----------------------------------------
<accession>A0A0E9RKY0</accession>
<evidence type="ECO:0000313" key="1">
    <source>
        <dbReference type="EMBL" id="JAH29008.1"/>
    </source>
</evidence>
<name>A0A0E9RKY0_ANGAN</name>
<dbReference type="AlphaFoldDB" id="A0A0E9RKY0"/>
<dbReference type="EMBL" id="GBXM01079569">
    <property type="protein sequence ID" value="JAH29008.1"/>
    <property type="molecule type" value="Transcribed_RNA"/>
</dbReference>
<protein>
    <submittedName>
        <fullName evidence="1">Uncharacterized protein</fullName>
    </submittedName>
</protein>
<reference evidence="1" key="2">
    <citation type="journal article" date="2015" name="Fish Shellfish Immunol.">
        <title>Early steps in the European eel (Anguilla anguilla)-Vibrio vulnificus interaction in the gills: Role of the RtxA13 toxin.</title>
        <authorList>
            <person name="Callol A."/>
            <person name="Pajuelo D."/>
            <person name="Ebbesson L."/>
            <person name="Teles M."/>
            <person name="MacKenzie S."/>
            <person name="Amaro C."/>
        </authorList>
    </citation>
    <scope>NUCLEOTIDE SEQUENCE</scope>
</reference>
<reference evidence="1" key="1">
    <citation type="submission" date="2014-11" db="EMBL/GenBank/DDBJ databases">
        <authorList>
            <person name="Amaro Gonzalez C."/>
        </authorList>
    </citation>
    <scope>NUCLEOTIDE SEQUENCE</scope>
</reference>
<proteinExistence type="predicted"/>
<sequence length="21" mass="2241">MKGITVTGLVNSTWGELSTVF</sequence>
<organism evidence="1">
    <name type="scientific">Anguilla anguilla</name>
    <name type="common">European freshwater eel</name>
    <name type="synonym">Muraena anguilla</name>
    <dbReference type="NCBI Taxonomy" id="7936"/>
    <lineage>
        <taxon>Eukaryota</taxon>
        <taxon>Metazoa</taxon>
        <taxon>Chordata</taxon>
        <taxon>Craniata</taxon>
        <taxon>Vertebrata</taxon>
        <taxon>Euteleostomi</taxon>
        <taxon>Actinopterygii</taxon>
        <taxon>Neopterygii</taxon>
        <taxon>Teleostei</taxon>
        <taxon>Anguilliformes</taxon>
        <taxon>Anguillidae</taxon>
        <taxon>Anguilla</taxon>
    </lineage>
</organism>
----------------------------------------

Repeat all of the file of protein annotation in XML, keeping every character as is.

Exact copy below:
<accession>A0A0E9RKY0</accession>
<evidence type="ECO:0000313" key="1">
    <source>
        <dbReference type="EMBL" id="JAH29008.1"/>
    </source>
</evidence>
<name>A0A0E9RKY0_ANGAN</name>
<dbReference type="AlphaFoldDB" id="A0A0E9RKY0"/>
<dbReference type="EMBL" id="GBXM01079569">
    <property type="protein sequence ID" value="JAH29008.1"/>
    <property type="molecule type" value="Transcribed_RNA"/>
</dbReference>
<protein>
    <submittedName>
        <fullName evidence="1">Uncharacterized protein</fullName>
    </submittedName>
</protein>
<reference evidence="1" key="2">
    <citation type="journal article" date="2015" name="Fish Shellfish Immunol.">
        <title>Early steps in the European eel (Anguilla anguilla)-Vibrio vulnificus interaction in the gills: Role of the RtxA13 toxin.</title>
        <authorList>
            <person name="Callol A."/>
            <person name="Pajuelo D."/>
            <person name="Ebbesson L."/>
            <person name="Teles M."/>
            <person name="MacKenzie S."/>
            <person name="Amaro C."/>
        </authorList>
    </citation>
    <scope>NUCLEOTIDE SEQUENCE</scope>
</reference>
<reference evidence="1" key="1">
    <citation type="submission" date="2014-11" db="EMBL/GenBank/DDBJ databases">
        <authorList>
            <person name="Amaro Gonzalez C."/>
        </authorList>
    </citation>
    <scope>NUCLEOTIDE SEQUENCE</scope>
</reference>
<proteinExistence type="predicted"/>
<sequence length="21" mass="2241">MKGITVTGLVNSTWGELSTVF</sequence>
<organism evidence="1">
    <name type="scientific">Anguilla anguilla</name>
    <name type="common">European freshwater eel</name>
    <name type="synonym">Muraena anguilla</name>
    <dbReference type="NCBI Taxonomy" id="7936"/>
    <lineage>
        <taxon>Eukaryota</taxon>
        <taxon>Metazoa</taxon>
        <taxon>Chordata</taxon>
        <taxon>Craniata</taxon>
        <taxon>Vertebrata</taxon>
        <taxon>Euteleostomi</taxon>
        <taxon>Actinopterygii</taxon>
        <taxon>Neopterygii</taxon>
        <taxon>Teleostei</taxon>
        <taxon>Anguilliformes</taxon>
        <taxon>Anguillidae</taxon>
        <taxon>Anguilla</taxon>
    </lineage>
</organism>